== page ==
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Almost two years ago, a few folks at Free Press’ Media 2070 project dreamed up the concept of a “Black Future Newsstand.”

Our hope was to embody a future where reparations and liberation have been made real — and to capture the media that could get us there.

Black Future Newsstand makes its debut in Harlem

Black Future Newsstand came to life earlier this month as a custom-built art installation we co-created with the Black Thought Project. We filled the newsstand’s shelves with publications that center Blackness, and invited people to contribute their visions for a future media via our exhibit’s “Black Thought Wall,” asking questions like “what do you love about yourself?”

In honor of Juneteenth, we launched the newsstand with a series of four public events across Harlem, a historic hub of Black artistic disruption. We kicked things off with a preview at The Africa Center as part of the Museum Mile festival.

Two side-by-side images: one of a man reading a newspaper outside the Black Future Newsstand, and one of a child writing on the Black Thought Wall

A few days later, more than 200 supporters, partners and community members joined us at the same venue for the official VIP launch reception. Then on Saturday morning, we journeyed farther uptown to the Schomburg Center for Research in Black Culture, where the annual Literary Festival, or “Lit Fest,” attracted thousands of New Yorkers. MSNBC’s Joy-Ann Reid stopped by for an impromptu visit to our newsstand, much to the delight of visitors!

The Black Future Newsstand's Black Thought Wall features notes and reflections from visitors

Finally, on Juneteenth we returned to The Africa Center to wrap up our launch series with a zine-making workshop led by famed graphic artist and educator Jen White-Johnson. This event brought out 30+ community members who learned the art and history of Black liberation zines and got to create their own.

Two side-by-side images: one of people sitting at a table making zines, and one of a woman displaying a zine she made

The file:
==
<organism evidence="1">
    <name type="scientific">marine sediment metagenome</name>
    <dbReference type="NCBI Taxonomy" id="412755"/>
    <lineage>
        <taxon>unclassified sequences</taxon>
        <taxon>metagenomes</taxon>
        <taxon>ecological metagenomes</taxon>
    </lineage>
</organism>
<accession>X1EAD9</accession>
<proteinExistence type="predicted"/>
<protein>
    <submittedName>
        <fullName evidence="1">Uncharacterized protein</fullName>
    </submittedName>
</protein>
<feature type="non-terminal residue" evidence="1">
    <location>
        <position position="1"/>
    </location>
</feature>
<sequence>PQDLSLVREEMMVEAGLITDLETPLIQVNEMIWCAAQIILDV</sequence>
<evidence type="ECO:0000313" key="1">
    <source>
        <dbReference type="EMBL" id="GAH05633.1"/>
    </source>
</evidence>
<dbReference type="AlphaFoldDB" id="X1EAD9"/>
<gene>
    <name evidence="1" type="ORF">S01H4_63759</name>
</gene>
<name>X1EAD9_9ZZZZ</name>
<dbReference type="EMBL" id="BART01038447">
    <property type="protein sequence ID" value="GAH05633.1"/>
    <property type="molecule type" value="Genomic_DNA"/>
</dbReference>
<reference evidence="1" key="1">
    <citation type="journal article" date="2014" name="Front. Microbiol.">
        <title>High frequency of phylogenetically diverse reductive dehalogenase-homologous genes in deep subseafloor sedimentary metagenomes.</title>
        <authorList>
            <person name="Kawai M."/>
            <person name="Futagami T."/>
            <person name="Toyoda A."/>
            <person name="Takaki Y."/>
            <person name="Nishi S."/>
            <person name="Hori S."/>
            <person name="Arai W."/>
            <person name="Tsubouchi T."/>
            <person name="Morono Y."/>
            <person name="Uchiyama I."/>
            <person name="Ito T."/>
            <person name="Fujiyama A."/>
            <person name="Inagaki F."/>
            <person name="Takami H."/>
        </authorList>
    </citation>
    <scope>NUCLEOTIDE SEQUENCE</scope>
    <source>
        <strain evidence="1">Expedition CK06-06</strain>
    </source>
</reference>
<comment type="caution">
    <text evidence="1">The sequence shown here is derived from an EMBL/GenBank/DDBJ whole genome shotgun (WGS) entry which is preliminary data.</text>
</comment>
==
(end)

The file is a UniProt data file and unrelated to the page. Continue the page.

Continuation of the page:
Centering and celebrating Black voices

Another highlight of our launch week was the publication of a TIME Op-Ed that we co-wrote with Black Thought Project founder Alicia Walters. In our piece   “This Juneteenth, We Must Undo the Toxic Narratives Placed on Black People” we write: “It’s time to center the voices of Black people in society, to create spaces dedicated to Black truth-telling and expression … and to finally begin the process of healing the deep generational wounds of slavery.”

Our team also collaborated with the historic New York Amsterdam News — the oldest Black-owned newspaper in the United States — on a special insert for the Juneteenth print edition. The insert featured articles and artwork created by Media 2070, the Black Thought Project and other allies alongside clips from the newspaper’s archives on reparations, Black love and more. You can see the digital version of the “Black Future News” on the Amsterdam News website.

It was so powerful to see the Black Future Newstand in the world and watch Black people of all ages cover the Black Thought Wall with their dreams of the media’s future. The exhibit will be on display at The Africa Center until July 31. A documentary featuring behind-the-scenes interviews and footage from the project’s creation is in the works. And we’re already discussing plans to take Black Future Newsstand to future locations.

If you’re interested in bringing Black Future Newsstand and its companion programming to your area, reach out to our team to schedule a chat.

In the not-so-far-away future, we’ll look back at this time as the magical age in which we finally began to repair anti-Blackness and undo centuries of media harm.

Donate today to help the Media 2070 team bring Black Future Newsstand to other locations.

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